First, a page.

Wisdom is the ability to understand the basic principles inherent in God’s created order, and to live by those principles. Wisdom enables a person to summarize these basic principles in a succinct and memorable fashion. Wisdom is living out the whole of life with a constant awareness of accountability before a loving, gracious, and just Creator and Redeemer.

The work he does to get to this summary is well worth the time and effort to work through. Actually, that goes for everything in the book, but I’ll hold off on saying that kind of thing for a few paragraphs.

The chapter on Proverbs is, fittingly, the longest and most developed. He discusses various approaches to the book, to understanding its construction and from there trying to understand it:

A much more accurate view of the theology of Proverbs may be gained from a covenantal perspective. The wise sayings of the book are not presented in a vacuum. They are not purely moralistic aphorisms. Instead, they are steeped in theistic assumptions. These wise observations about how the world works assume that God the Creator is none other than Yahweh, the Lord of the Covenant.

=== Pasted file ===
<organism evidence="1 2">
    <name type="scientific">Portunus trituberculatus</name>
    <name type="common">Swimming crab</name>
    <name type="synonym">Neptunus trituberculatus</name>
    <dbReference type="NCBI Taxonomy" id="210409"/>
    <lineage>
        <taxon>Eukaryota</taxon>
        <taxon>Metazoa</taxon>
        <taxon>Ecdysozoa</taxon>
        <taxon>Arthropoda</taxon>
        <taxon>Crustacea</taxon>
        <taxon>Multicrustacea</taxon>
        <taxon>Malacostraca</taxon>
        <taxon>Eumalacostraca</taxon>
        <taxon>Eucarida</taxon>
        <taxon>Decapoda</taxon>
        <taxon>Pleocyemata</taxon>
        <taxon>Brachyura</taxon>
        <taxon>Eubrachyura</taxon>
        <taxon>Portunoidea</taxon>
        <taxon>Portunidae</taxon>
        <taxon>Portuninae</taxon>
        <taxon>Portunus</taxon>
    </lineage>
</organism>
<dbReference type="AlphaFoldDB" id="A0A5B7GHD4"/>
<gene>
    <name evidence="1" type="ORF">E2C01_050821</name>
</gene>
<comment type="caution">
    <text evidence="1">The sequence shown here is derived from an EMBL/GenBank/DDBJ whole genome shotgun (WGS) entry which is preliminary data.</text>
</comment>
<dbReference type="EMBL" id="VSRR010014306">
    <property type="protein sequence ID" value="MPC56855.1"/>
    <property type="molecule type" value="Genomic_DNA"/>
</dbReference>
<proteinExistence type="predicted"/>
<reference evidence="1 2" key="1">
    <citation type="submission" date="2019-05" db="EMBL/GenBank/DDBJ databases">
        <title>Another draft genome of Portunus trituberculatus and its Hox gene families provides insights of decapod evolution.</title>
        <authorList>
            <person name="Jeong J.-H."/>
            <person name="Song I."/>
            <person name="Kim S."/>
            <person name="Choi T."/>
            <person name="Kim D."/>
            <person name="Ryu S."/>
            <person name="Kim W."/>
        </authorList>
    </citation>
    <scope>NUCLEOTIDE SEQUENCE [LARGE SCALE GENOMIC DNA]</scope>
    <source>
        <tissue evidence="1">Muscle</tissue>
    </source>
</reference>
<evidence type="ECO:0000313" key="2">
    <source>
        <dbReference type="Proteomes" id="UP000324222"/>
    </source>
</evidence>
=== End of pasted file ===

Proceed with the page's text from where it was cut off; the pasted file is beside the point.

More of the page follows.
This, right here, would help so much of what I’ve read about Proverbs over the last few decades. To get into everything that Robertson says about the pursuit of Wisdom, passing it on and living by it from this book would make this post unbearably long — but it builds the foundation for everything that comes. Proverbs covers Wisdom as a whole — the rest of the book deals with it in specific areas.

While dealing with the personification of Wisdom in Proverbs 8, Robertson gives an excursus, “Athanasius as the Champion of the opponents of Arianism,” that is just gold. I’d love to see this developed into something longer.

Following Proverbs, he moves on to Job. Job doesn’t give us the answers to the puzzling circumstances of life, but for those who understand the book, they learn how to puzzle through the circumstances, how to think about them — how to ask God about them. Yes, there are answers given in the book — not easy answers, not the answers anyone necessarily wants, but answers — answers tied to the hope of the Resurrection. But wisdom knows to look for those answers in the difficulties of life, with a sure faith that is willing to look at dark circumstances and say, “I don’t know why this is happening, but I trust in Him Who does.”